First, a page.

In 1793 George III wrote to John, 5th Duke
of Argyll, asking him to raise a kilted regiment of 1,100 men. The Duke
was unwell at the time and deputed the task to his kinsman, Duncan
Campbell, 8th Lochnell.
On 9 July 1794 they were formally gazetted
into the British Army as the 98th Argyllshire Highlanders, renumbered
later, in October 1798, as the 91st.
On 5 May 1795 the regiment embarked for
South Africa to capture the Cape of Good Hope from the Dutch. At this time
15 of the 33 officers were Campbells and 2 of the others had married
Campbells. But the required number of NCOs and rank and file could not be
found in Argyllshire, the rest came largely from Glasgow and Edinburgh,
Renfrew and Paisley, with a small contingent of Irish.
Officers continued to be drawn mainly from
Argyllshire, and there were always enough genuine Highlanders to give the
regiment its characteristic stamp. Irish and Englishmen who only
reluctantly took to wearing the kilt were in the end successfully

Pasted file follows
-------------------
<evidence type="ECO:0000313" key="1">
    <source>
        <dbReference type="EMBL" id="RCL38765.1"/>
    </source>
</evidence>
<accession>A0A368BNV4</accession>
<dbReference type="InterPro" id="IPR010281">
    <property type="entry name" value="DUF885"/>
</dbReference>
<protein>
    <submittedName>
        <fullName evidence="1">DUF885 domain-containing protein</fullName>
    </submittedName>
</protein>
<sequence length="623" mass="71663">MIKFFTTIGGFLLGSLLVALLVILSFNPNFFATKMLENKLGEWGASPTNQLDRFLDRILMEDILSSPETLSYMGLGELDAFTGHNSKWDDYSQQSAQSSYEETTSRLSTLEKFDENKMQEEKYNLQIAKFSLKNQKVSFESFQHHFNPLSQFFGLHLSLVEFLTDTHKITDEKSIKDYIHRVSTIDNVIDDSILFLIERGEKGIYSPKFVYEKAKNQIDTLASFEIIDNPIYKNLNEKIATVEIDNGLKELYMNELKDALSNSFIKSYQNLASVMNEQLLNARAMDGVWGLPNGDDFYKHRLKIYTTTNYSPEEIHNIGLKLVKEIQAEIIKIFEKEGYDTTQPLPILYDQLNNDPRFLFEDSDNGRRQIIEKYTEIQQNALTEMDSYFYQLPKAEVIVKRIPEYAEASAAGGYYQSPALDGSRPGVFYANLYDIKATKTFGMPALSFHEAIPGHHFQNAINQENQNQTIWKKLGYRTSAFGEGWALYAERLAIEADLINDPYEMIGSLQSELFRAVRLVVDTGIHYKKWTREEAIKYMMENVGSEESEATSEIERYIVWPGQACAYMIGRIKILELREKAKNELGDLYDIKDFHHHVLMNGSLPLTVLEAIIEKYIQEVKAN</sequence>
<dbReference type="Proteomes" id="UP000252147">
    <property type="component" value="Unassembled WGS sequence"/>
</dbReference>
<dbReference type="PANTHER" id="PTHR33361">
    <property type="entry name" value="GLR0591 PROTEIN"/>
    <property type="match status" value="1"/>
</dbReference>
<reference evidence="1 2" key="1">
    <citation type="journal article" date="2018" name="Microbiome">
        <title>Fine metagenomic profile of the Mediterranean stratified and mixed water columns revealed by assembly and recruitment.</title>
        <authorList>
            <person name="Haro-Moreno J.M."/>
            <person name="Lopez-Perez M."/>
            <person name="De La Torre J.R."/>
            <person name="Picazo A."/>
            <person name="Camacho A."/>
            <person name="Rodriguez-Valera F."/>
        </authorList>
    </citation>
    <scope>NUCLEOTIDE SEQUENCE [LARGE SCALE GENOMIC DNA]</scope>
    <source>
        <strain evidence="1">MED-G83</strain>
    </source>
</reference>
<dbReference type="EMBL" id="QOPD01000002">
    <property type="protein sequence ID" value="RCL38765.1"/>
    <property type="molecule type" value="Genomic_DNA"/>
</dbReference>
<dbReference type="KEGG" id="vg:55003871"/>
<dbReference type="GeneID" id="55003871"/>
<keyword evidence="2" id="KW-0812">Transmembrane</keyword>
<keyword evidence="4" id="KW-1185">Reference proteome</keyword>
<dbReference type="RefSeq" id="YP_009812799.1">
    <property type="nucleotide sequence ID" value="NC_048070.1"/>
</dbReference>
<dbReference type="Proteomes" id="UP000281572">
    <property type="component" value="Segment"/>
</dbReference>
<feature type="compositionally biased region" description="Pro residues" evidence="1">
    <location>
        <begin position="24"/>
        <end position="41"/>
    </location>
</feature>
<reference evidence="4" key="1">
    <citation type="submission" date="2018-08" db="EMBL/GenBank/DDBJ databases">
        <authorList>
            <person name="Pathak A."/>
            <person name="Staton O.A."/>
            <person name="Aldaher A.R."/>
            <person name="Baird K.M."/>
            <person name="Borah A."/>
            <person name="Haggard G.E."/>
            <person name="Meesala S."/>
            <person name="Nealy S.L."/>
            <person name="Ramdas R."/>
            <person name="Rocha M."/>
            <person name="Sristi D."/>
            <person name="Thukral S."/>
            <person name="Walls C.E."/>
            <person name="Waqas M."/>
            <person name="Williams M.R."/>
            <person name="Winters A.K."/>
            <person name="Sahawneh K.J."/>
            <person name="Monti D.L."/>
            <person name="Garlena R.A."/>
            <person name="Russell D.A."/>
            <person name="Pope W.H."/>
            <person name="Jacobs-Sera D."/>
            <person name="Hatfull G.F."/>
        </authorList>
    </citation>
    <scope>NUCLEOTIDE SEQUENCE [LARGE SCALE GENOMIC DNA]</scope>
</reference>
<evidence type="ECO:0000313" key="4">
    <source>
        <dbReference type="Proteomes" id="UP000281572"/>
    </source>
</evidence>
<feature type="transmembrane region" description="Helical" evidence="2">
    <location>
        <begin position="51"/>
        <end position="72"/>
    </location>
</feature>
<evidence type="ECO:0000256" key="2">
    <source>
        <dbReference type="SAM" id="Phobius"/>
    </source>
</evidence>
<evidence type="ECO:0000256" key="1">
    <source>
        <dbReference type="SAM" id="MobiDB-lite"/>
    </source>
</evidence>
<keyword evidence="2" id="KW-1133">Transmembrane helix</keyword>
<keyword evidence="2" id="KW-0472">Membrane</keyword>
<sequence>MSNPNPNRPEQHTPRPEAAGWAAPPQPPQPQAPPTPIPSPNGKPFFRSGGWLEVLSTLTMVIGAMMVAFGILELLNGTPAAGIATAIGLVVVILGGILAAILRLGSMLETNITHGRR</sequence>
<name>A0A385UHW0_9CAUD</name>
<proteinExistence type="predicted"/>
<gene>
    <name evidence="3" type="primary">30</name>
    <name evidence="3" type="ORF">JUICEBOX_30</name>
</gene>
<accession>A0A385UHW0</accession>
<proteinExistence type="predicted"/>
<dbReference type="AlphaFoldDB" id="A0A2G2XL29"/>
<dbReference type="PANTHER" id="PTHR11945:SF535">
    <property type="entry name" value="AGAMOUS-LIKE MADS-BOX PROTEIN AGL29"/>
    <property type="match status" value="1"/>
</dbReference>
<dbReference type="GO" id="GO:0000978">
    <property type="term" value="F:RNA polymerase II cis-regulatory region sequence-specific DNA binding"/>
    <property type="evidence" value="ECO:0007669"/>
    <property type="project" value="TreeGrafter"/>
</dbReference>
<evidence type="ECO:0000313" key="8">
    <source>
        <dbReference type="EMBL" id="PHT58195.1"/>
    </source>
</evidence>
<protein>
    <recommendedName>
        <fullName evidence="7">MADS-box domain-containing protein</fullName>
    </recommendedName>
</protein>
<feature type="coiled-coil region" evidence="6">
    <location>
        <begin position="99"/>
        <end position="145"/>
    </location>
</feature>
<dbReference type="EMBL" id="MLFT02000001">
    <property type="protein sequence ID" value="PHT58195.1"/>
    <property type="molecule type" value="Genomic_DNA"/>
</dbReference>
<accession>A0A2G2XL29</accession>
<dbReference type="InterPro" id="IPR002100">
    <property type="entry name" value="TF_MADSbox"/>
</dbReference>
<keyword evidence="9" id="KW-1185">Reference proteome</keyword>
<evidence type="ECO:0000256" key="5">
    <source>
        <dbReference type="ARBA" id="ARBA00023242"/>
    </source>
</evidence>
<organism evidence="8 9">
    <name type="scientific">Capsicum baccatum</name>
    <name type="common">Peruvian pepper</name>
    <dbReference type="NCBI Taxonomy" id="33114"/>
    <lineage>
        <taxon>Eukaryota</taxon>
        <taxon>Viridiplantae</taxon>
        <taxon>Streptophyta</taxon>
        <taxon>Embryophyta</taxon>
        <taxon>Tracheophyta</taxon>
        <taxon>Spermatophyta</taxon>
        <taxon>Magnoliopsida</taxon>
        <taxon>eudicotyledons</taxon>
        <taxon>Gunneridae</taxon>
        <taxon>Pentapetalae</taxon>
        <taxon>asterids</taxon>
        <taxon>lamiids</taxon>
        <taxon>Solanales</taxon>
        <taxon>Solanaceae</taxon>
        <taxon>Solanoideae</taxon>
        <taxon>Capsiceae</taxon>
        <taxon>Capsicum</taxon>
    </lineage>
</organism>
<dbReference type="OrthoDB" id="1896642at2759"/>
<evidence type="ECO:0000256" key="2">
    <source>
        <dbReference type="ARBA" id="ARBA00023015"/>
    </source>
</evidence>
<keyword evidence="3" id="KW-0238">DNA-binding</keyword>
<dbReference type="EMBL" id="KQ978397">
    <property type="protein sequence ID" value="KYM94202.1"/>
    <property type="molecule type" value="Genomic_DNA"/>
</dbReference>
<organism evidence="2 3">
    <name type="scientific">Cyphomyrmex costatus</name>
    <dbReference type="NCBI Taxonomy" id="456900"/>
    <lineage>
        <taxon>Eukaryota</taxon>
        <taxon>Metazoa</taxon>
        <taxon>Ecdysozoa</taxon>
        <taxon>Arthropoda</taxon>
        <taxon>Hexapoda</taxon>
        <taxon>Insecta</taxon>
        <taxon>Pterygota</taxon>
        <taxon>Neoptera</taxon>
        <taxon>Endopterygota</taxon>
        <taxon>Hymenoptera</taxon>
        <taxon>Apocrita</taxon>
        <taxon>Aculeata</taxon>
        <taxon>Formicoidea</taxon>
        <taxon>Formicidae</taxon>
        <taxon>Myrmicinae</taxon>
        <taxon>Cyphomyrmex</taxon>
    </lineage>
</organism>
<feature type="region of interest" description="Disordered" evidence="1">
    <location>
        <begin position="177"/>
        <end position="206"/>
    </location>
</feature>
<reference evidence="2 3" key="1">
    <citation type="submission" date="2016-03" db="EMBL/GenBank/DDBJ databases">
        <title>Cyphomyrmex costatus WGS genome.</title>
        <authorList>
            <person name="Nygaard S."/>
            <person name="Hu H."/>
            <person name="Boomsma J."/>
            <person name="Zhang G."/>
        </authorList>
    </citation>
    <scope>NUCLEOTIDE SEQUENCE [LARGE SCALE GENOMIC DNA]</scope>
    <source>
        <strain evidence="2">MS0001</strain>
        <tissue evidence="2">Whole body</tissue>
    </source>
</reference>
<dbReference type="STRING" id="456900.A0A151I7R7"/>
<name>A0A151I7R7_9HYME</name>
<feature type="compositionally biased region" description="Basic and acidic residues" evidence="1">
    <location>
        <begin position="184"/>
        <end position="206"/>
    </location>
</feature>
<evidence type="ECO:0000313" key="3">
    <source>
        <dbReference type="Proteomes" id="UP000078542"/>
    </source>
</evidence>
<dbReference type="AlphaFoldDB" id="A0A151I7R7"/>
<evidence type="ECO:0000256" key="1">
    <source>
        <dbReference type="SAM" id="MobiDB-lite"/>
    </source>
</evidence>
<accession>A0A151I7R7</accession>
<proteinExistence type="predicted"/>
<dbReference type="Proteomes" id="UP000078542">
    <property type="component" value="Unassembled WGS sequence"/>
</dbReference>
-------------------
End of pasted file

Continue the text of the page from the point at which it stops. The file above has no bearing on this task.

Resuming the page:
absorbed; and the 91st maintained their Highland tradition.
The 91st remained as part of the garrison
in Cape Town, South Africa, for seven years, returning in 1803 to England
to help patrol the southern counties against the event of an invasion by
In 1808 it went to Portugal with Sir John
Moore where it was part of the rearguard action against Napoleon's army
(under Marshall Soult) which ended with the British evacuation at Corunna.
At this time the 91st, together with 5 other Highland Corps, lost the
right to wear Highland Dress, though it was allowed to keep the title The
Argyllshire Regiment. The 91st was back again in 1812 taking part in the
advance which pushed the French out of Spain. Later it was also at St
Helena supervising the exhumation of Napoleon's remains prior to reburial
In 1864, while the regiment was in India,
Queen Victoria approved the 91st reverting to the old title of the 91st
Argyllshire Highlanders. In 1871 the Queen's daughter, HRH Princess
Louise, married the Marquess of Lorne, (later 9th Duke of Argyll) and at
the wedding the 91st provided the Guard of Honour. A year later in 1872
she was appointed Colonel-in-Chief and the 91st became 'Princess Louise's
Argyllshire Highlanders', with her coronet and cipher and the Argyll
Boar's Head and motto of 'Ne Obliviscaris' added to their insignia. Their
depot moved to Stirling, and the Regiment went to Inverness for its first
Scottish tour of duty in eighty years, and thence to South Africa during
the Zulu Wars.
In 1881 it became the 1st
Battalion, Princess Louise's Argyll and Sutherland Highlanders.